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Media Release: Significant Indigenous art acquisition for QAGOMA
The Morrison Government will provide $600,000 over three years to support the Queensland Art Gallery | Gallery of Modern Art (QAGOMA) to acquire seven Papunya boards painted in the first critical years of Australia’s contemporary Aboriginal art movement.
Minister for Communications, Cyber Safety and the Arts, the Hon Paul Fletcher MP said the Federal Government is pleased to support QAGOMA’s acquisition of these culturally and historically significant Papunya boards from the Central Desert region.
“QAGOMA is dedicated to showcasing historical and contemporary Indigenous Australian art and reflecting the rich diversity of Aboriginal and Torres Strait Islander cultures. This acquisition guarantees this important set of paintings are retained in Australia and can be showcased for locals and visitors alike to study and enjoy,” Minister Fletcher said.
“Purchased from the Ian Rogers Collection in Melbourne, the seven boards represent the work of the founding artists of the Papunya Tula Art Movement in the Northern Territory, which began in 1971. Collections of this nature and quality are rare, making this an exceptional acquisition for QAGOMA.”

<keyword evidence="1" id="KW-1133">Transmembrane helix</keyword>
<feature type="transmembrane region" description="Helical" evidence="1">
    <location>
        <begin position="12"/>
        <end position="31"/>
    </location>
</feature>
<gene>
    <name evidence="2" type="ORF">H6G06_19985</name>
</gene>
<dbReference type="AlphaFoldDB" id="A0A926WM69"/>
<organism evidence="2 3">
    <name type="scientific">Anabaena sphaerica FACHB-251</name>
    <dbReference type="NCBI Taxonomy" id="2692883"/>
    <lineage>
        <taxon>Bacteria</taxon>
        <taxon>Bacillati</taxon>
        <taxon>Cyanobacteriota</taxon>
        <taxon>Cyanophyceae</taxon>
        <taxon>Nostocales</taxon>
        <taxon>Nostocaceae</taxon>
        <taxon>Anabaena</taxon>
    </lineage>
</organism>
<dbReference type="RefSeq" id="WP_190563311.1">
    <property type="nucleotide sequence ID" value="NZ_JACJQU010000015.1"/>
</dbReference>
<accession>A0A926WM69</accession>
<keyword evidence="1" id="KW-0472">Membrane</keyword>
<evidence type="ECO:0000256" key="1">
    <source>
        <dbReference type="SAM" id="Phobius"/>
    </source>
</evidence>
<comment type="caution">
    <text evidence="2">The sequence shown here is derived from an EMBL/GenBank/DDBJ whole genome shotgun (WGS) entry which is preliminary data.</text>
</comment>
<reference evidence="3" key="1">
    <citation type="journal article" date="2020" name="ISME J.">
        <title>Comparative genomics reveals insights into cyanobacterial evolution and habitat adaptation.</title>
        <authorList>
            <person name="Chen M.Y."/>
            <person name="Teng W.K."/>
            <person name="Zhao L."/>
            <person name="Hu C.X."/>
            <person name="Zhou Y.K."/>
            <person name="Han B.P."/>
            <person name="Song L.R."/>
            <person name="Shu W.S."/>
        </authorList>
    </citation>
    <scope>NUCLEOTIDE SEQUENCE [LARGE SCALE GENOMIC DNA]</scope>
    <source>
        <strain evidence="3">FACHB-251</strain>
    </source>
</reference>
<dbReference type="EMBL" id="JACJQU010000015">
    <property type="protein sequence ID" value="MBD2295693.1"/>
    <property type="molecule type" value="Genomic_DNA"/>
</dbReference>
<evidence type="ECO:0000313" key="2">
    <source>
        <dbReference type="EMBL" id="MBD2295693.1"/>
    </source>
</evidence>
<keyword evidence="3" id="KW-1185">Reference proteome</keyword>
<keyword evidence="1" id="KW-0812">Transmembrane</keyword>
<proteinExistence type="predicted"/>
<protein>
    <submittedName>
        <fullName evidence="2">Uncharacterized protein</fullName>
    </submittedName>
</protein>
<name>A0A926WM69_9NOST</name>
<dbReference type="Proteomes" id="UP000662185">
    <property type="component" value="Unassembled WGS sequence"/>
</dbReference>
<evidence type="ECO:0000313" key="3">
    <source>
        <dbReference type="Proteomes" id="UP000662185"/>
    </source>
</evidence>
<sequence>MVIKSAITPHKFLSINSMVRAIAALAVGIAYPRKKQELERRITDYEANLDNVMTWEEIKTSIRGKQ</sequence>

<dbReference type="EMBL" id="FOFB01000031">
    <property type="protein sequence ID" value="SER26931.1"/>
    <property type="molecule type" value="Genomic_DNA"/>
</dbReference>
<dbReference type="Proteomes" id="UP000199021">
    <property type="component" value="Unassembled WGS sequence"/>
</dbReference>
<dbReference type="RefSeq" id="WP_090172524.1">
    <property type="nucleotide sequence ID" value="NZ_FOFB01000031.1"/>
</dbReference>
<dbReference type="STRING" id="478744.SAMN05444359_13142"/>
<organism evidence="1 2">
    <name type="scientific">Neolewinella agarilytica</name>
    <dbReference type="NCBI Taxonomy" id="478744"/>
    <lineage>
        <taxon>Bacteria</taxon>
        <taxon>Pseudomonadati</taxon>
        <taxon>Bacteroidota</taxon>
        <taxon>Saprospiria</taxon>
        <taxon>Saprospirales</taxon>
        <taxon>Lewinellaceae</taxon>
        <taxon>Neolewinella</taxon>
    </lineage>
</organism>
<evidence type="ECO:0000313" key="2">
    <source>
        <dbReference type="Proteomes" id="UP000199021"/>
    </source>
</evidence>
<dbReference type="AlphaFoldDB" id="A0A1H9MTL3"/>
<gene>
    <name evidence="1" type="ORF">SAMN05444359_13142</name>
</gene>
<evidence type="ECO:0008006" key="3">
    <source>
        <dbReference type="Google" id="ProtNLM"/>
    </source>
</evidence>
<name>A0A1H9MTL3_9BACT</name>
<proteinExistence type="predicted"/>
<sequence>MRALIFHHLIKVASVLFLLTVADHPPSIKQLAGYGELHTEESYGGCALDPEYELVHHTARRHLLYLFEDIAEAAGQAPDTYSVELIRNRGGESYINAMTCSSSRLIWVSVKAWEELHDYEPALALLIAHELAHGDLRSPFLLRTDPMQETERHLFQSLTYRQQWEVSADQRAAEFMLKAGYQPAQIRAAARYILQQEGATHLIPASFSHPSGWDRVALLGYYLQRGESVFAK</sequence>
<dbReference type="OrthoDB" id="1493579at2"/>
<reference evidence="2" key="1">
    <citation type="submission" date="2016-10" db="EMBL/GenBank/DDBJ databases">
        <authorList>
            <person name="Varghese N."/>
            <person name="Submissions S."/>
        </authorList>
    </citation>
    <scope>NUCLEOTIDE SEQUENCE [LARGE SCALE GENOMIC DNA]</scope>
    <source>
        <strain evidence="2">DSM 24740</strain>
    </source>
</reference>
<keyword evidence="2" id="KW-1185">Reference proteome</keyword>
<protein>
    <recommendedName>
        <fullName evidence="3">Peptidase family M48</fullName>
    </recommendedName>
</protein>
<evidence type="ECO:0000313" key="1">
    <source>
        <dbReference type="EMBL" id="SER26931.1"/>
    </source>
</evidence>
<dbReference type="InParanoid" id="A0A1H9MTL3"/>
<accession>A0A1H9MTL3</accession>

The seven Papunya board paintings are:
- Tim Leura Tjapaltjarri, Untitled (Euro Dreaming Ceremony), 1972
- Uta Uta Tjangala, Tjitiji Kutjarra at Yawarrankunya (Two Boys Dreaming), 1972
- Johnny Warangula Tjupurrula, Women’s ceremony in a cave, 1971
- Tim Leura Tjapaltjarri, Bushfire Corroboree, 1973
- Mick Namarari Tjapaltjarri,'Tingari' Cycle Dreaming Journey, 1972
- Kaapa Mbitjana Tjampitjinpa, Untitled (Goanna Story), 1971
- Charlie Tarawa (Wartuma) Tjungurrayi, The Importance of Fire, 1973
Chris Saines, Director, Queensland Art Gallery | Gallery of Modern Art (QAGOMA) said the Gallery was extremely pleased to have acquired the rare works.
“These works, created in early 1970s, are regarded as some of Australia’s most treasured cultural, historical and artistic assets. They provide a window on those first critical years of what has now become known as the contemporary Aboriginal art movement.
“The works are currently on display at the Queensland Art Gallery and make an extraordinary addition to QAGOMA’s holdings of Indigenous Australian art,” Mr Saines said.
The acquisition of the Papunya Boards for QAGOMA is supported through the Australian Government’s National Cultural Heritage Account. QAGOMA will contribute $400,000.
The National Cultural Heritage Account helps keep items of cultural significance in Australia so they can be preserved and made available to the public. Public cultural organisations can apply for funding to purchase, preserve and provide permanent public access to these items.
For more information visit: www.arts.gov.au/ncha